–“It may expected to investigate further extension of professionalism to help building of trustworthy environments of information society.” Chaesub Lee, senior advisor to the Minister of Science, ICT and Future Planning, Republic of Korea. are

–“I was 90 per cent convinced by what you have said about professionalism and trustworthiness today, but now you have shared your interpretation of the ICT profession I am now 100 per cent convinced.” Boris Engelson, freelance journalist, Geneva.

So what can be done? CIPS in June has taken the lead in solving the cyber challenges by providing an online free CIPS ethics exam supported by donations. As noted by CIPS, “We live in a highly connected world where technology has become the central nervous system of our modern society. Technology has changed our world for the better, but technology also has fantastic potential for misuse as far too regularly witnessed. Technology professionals and future business leaders must therefore actively contribute and commit to ethical conduct regarding the data, systems, and IP they influence.”

This aligns with CIPS prior history of leadership and is illustrated by these luminaries:

CIPS Fellow, Founding Pioneer ICT & Smart Cities, Bill Hutchinson: “….. I’ve been a part of the profession and a member of Canadian Information Processing Society (CIPS) since the early 60s and am very fortunate and pleased to have been a part of CIPS. When you think of the impact of computing over the years now it’s at the heart of everything and it really is a profession and requires professional standards, testing and accountability. I’m 100 per cent behind that idea….”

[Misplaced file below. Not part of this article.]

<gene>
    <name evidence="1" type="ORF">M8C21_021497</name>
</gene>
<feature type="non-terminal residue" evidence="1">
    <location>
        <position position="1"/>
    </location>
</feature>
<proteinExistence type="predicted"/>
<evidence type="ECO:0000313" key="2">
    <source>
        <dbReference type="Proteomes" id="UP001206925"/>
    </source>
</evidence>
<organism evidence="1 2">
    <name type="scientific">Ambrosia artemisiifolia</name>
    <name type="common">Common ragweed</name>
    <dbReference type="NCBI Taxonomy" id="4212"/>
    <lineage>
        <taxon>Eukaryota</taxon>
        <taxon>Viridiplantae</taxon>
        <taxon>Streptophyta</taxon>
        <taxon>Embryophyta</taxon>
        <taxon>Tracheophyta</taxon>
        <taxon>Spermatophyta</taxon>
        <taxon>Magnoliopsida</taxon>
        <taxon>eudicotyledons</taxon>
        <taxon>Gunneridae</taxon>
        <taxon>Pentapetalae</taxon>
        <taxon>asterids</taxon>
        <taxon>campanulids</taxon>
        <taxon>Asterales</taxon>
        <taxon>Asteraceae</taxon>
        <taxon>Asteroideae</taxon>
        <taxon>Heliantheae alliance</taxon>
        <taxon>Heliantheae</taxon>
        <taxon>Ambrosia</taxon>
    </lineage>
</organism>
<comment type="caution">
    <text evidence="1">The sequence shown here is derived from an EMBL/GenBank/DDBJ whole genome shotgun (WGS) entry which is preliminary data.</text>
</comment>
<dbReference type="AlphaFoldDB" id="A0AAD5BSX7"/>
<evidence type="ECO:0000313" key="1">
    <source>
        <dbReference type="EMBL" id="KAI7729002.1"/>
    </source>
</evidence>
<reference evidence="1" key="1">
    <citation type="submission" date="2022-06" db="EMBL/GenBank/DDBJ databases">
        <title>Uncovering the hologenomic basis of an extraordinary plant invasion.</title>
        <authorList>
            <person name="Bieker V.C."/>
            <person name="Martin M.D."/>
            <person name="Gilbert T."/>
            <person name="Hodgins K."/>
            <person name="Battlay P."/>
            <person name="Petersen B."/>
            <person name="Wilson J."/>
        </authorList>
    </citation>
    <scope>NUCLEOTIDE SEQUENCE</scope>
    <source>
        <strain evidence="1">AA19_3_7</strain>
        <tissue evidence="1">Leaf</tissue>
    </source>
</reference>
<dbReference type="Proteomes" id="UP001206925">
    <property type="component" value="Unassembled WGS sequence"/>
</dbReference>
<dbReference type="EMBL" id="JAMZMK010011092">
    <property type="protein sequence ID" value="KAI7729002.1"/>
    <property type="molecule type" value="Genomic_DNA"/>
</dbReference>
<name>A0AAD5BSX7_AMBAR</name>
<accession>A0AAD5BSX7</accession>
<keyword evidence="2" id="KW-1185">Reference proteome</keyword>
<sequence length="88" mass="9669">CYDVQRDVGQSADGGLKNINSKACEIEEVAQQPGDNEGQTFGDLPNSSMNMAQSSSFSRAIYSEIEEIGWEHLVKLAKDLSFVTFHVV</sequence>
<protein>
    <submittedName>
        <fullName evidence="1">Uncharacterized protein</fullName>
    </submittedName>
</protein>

Stephen Harper Prime Minister Canada: “… Since 1958, CIPS has represented its membership on important issues affecting the IT industry and profession. The association has promoted high ideals of competence and ethical practices through certification, accreditation programs, and professional development … Your efforts have made positive and lasting contributions to Canada’s economic growth and competitiveness.”

The CIPS’ ethics exam and valued insights gained from it are important to all enterprises and ICT professionals and it’s an important step to get involved by taking the exam. I challenge you to try it, support it, message about it to your colleagues and ultimately see what you can learn!

I believe the common denominator for sustained growth in economic development, GDP, innovation, sustainability and security is a professional workforce supported by internationally accredited industry relevant education, demonstrated skills development, recognized ethical conduct and adherence to proven best practices and standards; an ICT workforce following personal responsibility, public accountability, quality assurance, recognized credentials. This involves the collaboration of business, industry, governments, academia, and professional societies.